Motherhood: For What it’s Worth


A man asked a woman friend of mine why she felt entitled to anything financially when she didn’t work when they were married.

My friend asked for the house they’d lived in for 3 years: they bought it for $280k.

The man responded: No. That is too much for you. Why would I let you keep that?

My friend asked: What do you think is a reasonable price for you to let the kids and I keep our home?

The man answered: The house is worth more now. I want $200,000 or you sell it and give me half.

My friend responded: So, I will pay the mortgage, taxes and maintenance on this house and you want half? How is that fair?

The man answered: You didn’t work. I paid this mortgage for three years!

My friend responded: Alright then, how about I give you everything you are owed?

The man answered: That’s only fair. I appreciate it!

My friend responded: Yes, let’s be fair. We bought the house for $280k three years before we divorced. During that time we almost went into foreclosure multiple times when you were in between jobs or were out of town for work and didn’t have enough money to send home. My family helped out with $10k in payments. When we were divorced we were behind several months I had to get caught up on. I paid the $10k down payment by working FT remote while raising the children. We lived without A/C for a year until I earned a bonus to replace the whole-house A/C.

The man said: Ok, fair enough. You can deduct $30k from my share.

My friend said: Great. Thank you. And when you were working everyday, who did you pay to watch your 2 babies? The average cost of childcare for newborns is more than $1000/wk.

The man said: I paid no one. That was your job as my wife!

My friend said: So as the honor of doing your laundry, cooking your meals, and fulfilling all of my various spousal duties, I had the job of raising the kids. To continue being fair, let’s account for that.

The man said: I see where you think this is going.

My friend responded: Do you think so? For raising two newborns, the math adds up to More than $100k a year. You can’t hire a wet-nurse these days. To purchase breast milk you’d need an extra $75 daily as breast milk runs about $2.50 an ounce and an average baby consumes about 30 ounces daily. This increases with age. I breastfed for a total of 42 months combined which puts us just shy of another $100k.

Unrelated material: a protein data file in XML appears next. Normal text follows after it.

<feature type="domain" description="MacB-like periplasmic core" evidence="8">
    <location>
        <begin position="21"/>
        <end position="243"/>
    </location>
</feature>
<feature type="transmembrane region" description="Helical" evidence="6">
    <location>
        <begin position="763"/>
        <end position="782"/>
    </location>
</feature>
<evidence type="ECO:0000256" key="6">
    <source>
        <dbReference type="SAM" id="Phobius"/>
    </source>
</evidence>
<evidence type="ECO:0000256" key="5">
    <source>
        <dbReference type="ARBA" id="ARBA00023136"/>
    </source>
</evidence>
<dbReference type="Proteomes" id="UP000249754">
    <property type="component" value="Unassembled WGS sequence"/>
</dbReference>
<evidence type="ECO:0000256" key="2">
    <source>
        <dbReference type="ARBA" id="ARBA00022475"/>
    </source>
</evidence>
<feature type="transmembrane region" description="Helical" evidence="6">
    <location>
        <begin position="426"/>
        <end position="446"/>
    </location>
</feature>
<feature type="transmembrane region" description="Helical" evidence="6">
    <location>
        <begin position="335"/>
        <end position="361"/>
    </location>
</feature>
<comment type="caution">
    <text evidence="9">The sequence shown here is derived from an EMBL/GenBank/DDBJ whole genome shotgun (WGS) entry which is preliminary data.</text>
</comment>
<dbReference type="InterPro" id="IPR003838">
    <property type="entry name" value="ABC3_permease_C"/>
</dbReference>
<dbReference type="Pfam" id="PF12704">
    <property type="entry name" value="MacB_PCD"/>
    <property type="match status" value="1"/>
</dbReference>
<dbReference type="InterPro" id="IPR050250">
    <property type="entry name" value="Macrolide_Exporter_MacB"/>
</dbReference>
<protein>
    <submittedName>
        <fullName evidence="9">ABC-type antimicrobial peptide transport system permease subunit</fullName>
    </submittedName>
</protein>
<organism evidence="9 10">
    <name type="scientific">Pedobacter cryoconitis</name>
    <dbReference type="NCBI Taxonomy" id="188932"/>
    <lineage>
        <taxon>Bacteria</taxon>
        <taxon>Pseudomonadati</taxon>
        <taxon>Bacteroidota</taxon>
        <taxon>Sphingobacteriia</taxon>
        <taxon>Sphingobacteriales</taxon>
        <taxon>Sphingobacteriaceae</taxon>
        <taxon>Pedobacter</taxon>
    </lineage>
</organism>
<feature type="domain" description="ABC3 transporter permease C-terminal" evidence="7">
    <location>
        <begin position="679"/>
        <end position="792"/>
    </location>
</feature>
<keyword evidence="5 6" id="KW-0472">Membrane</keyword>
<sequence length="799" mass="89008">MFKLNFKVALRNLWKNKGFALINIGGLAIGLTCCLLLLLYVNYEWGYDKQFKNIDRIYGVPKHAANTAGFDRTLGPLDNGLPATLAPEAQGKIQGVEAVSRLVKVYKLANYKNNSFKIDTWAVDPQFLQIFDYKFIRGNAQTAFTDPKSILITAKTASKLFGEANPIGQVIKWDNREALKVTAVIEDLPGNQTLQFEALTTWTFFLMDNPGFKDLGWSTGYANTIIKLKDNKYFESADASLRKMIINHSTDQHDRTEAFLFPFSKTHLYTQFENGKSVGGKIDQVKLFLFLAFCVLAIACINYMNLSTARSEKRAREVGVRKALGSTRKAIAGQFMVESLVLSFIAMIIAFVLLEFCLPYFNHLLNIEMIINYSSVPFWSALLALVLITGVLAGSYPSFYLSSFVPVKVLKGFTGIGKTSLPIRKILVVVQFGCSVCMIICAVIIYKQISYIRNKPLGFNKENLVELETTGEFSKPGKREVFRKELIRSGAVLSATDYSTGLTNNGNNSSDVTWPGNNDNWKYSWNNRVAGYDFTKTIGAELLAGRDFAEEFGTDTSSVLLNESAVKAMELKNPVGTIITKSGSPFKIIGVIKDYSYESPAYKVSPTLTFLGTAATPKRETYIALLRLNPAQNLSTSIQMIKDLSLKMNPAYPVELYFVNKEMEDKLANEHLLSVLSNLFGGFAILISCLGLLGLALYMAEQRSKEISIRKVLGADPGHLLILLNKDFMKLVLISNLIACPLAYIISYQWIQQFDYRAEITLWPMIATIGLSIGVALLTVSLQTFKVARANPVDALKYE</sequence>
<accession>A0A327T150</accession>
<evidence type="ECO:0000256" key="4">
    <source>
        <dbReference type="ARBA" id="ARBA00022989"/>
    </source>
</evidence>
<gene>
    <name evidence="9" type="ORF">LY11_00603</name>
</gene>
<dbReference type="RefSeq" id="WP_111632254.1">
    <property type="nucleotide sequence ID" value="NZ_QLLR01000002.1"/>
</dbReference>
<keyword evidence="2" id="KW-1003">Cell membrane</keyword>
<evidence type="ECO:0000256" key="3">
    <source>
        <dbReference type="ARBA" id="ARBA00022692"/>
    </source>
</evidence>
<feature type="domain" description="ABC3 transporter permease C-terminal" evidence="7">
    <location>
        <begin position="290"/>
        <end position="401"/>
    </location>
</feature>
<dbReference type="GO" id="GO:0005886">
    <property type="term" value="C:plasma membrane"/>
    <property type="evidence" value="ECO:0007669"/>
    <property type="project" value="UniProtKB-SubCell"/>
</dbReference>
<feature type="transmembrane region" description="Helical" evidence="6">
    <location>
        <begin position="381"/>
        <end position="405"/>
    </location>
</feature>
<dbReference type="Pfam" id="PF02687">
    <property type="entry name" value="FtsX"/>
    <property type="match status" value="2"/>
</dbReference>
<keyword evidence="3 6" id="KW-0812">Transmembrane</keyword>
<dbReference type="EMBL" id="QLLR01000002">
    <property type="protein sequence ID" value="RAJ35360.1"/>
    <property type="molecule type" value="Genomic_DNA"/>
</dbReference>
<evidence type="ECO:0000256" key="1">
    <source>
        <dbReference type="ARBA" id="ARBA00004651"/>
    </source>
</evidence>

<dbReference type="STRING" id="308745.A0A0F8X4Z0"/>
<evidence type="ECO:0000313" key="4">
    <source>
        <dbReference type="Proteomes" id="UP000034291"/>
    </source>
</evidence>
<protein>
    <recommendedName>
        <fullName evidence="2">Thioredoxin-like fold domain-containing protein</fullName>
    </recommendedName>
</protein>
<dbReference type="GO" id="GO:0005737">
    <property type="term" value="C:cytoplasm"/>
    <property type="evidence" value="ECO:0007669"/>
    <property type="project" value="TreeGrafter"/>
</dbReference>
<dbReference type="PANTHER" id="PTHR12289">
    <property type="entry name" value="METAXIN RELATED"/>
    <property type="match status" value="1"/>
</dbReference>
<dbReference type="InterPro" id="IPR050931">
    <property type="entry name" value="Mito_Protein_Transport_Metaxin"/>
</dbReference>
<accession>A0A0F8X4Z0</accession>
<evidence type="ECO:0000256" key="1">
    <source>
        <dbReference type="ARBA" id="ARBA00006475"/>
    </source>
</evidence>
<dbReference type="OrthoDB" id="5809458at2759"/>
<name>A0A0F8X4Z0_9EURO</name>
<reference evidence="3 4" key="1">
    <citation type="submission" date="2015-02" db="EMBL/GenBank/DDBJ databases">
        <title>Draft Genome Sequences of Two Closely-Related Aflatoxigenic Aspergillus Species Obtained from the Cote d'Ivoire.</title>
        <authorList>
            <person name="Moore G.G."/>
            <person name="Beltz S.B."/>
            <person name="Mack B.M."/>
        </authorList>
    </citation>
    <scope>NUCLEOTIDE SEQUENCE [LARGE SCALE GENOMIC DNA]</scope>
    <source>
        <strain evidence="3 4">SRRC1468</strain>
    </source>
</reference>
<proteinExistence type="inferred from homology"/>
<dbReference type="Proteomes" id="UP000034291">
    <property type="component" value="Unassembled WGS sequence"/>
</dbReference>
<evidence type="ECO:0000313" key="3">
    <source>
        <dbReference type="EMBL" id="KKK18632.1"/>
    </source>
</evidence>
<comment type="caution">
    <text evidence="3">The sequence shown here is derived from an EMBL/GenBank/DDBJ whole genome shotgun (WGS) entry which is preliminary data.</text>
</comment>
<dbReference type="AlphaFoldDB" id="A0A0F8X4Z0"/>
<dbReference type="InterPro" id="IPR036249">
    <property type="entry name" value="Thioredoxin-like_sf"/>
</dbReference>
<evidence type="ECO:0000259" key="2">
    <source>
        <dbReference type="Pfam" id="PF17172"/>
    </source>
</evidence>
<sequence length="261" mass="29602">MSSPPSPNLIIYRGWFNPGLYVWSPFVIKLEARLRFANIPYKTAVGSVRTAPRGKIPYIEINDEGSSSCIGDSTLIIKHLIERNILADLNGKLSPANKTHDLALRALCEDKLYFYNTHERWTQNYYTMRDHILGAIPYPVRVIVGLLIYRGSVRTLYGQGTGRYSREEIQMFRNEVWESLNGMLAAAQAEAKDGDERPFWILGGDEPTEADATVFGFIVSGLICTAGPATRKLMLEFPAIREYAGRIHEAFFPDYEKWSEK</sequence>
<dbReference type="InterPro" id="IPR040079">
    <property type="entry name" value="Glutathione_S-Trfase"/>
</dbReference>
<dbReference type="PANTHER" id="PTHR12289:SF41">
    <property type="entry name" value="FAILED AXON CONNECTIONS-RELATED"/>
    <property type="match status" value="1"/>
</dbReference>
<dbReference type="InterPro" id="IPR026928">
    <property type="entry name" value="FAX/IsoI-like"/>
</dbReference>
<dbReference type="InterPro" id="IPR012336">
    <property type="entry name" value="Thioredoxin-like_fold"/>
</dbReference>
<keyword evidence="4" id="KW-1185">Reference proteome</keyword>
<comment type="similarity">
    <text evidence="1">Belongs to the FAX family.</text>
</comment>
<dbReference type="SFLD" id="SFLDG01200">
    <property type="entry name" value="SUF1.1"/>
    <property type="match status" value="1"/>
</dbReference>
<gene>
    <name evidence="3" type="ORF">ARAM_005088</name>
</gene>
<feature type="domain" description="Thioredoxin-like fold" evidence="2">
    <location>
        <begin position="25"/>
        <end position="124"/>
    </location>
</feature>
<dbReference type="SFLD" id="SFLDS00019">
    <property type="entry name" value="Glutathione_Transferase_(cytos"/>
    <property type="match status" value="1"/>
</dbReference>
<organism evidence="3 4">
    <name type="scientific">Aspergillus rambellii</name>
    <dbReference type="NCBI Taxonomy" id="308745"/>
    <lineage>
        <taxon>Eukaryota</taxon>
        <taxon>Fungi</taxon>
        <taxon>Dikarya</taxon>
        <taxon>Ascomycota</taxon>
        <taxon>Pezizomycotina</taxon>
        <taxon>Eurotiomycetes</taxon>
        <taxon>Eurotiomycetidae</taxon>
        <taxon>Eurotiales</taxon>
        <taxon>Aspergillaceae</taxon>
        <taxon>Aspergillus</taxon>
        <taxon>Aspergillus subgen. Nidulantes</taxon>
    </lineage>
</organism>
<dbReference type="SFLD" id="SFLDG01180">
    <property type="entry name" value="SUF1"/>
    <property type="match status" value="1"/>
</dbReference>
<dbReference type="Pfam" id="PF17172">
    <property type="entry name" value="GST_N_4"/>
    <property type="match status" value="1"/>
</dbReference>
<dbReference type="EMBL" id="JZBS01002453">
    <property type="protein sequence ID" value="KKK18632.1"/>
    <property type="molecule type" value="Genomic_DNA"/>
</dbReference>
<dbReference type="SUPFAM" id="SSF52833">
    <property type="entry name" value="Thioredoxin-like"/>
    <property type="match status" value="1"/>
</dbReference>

The man said nothing.

My friend continued: Before you got home I picked up around the house. When you got home I made your dinner and served you as you watched tv. I was up and down with the babies as needed every night so you could get your “needed sleep.”

The man said: Well, the kids weren’t babies for long. It got easier.

My friend responded: Well, you are right. They were not babies for long. Their need to be held and protected carefully was replaced somewhat with a need to be followed, chased, taught, and still held and protected. I didn’t leave for a traditional job each morning with peaceful commutes, my own music playing and lunch breaks. I worked remote from home and raised the children their entire lives. I didn’t occasionally meet up with friends after work for drinks. There was and has never been an “after work.”

The man said: The kids are in school now. You have days off!

My friend said: Except I still work that other job you don’t acknowledge. The one that pays far less than yours but allows me the ability to keep up the house, run errands, take the kids to and from school, help them with homework, volunteer for the required hours annually at the school, go to their plays, attend parent/teacher conferences, take them to gymnastics and feed, bathe and get the children to bed on time.

The man said: Well, someone had to earn a decent income!

My friend said: Absolutely. And as you should by now see, raising your children did not pay me an income but had you paid someone to do the job that I did, it would have far exceeded your income. It would far exceed what you feel you are owed if I keep the children in the home they love when everything else is changing for them. In addition to not receiving an income, I received no retirement benefits from the work I did. You did though. Half of that income should be mine upon your retirement. We may need to get out calculators. To be fair.

The man said nothing.

👉🏼 MOTHERS: Know your worth and be confident in it.

👉🏼 FATHERS: Recognize their worth and be respectful of it.

Sharing this to support all my friends, family and clients who are Entrepreneurs, Business Owners and Mothers/Jugglers/Acrobats walking the thinnest wire with no safety net. #Repost

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